Tom Clancy: a true hack of our time
I had a fleeting personal connection with Tom Clancy, who died this week aged 66, through the actor Harrison Ford. It was around 1990, when Ford's film crew came to Annapolis, my college town in Maryland, to shoot an assassination scene outside the famous US Naval Academy. The movie was to be the blockbuster Patriot Games, based on Clancy's novel of the same name.
Ford played Jack Ryan, a history professor at the academy by day and a CIA analyst the rest of the time. The story had a renegade IRA assassin dispatched to kill Ryan as an act of revenge. The scene was shot outside the academy's main gate, opposite the building where I and my schoolmates lived. I was told the street is now a tourist attraction. The crew needed to vacate the building for filming. For this, we were each paid US$100 and given, collectively, five minutes with Ford, who was a perfect gentleman: funny, courteous and impersonal. My then girlfriend ended up having a copy of Clancy's Red Storm Rising autographed by Ford.
Clancy was the biggest publishing phenomenon during my time as a college student in the US. Along with John Grisham and Michael Crichton, Clancy pioneered what may be called "geek illiterature". Compared to a spy novel maestro like John le Carre, Grisham and Clancy's writings are almost illiterate. Crichton was a far better writer, though his later novels on nanotechnology and airplane technology read like technical manuals. Yet you read their books compulsively. The reason, I think, is that they offer what feel like authentic little-known technical details on military technology and special forces operations (Clancy); and legal maneuverings and courtroom tactics (Grisham).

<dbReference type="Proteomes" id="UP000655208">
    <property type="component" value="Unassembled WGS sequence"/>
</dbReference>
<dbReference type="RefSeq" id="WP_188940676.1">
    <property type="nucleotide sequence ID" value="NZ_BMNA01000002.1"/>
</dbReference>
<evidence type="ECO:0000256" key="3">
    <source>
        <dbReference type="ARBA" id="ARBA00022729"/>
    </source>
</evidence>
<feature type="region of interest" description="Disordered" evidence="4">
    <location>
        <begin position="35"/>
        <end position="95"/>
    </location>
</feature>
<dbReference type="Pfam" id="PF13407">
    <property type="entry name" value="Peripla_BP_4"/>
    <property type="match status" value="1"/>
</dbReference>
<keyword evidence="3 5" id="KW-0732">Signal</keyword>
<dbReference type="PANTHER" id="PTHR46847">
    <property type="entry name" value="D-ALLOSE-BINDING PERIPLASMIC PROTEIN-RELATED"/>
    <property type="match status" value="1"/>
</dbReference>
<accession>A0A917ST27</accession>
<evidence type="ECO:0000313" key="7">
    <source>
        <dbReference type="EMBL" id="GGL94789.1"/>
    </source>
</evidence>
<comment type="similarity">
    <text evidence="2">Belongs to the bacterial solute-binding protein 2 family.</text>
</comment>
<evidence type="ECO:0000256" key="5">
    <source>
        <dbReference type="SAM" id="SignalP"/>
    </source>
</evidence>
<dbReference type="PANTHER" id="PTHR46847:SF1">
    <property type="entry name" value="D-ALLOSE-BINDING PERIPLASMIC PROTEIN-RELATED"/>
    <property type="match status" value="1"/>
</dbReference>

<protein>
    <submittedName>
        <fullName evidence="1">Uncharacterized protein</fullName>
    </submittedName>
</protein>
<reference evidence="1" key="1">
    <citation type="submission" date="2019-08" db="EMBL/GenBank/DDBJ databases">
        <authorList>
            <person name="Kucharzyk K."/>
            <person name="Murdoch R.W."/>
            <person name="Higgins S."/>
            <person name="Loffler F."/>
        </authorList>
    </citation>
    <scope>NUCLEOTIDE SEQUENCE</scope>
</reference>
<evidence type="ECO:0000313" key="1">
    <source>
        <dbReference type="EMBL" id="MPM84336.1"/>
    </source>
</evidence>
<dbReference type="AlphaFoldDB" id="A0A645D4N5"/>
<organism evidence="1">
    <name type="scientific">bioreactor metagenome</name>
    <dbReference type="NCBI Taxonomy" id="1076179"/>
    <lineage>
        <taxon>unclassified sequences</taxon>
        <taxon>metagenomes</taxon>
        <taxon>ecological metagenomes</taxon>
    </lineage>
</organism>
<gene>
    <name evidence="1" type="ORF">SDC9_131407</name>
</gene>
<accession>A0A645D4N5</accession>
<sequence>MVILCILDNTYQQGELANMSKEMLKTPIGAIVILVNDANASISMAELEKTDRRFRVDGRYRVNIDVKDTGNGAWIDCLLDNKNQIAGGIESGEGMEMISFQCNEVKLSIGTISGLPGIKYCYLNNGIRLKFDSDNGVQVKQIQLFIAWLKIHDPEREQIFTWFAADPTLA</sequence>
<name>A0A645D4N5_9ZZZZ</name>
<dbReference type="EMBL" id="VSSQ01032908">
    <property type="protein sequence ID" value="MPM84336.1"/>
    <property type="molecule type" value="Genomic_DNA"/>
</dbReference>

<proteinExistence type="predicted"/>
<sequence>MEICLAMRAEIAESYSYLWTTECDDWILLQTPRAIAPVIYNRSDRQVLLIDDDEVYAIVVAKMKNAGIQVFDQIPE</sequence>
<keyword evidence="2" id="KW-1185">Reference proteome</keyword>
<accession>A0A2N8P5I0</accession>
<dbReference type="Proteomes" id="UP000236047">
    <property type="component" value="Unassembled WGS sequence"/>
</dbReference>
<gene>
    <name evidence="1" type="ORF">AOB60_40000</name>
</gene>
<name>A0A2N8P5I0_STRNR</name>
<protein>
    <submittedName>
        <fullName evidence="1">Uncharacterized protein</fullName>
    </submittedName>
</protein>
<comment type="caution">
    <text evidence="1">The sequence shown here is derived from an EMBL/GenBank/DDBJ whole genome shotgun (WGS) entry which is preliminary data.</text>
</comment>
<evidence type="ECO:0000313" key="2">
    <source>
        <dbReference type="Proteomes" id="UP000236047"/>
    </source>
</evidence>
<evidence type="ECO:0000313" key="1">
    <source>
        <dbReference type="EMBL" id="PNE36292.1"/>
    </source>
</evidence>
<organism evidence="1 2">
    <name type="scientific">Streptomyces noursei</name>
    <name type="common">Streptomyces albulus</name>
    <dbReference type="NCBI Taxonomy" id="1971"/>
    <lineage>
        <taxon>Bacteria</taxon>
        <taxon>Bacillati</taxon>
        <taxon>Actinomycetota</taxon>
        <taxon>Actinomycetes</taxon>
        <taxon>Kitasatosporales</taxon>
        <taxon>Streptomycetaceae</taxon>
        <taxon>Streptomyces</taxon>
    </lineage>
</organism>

This is the secret of the trio's success - and frequent failures: the delicate balancing act of offering enough technical details to carry the drama without boring the reader. They have written pages and pages so badly conceived as to be unreadable. But when they succeed, they capture your total attention. As a tradecraft, their balancing act offers a deep lesson for journalists who have to report on technical stories such as those in finance, law and science. You won't suspect it, but there are worse places to learn technical journalism than their novels.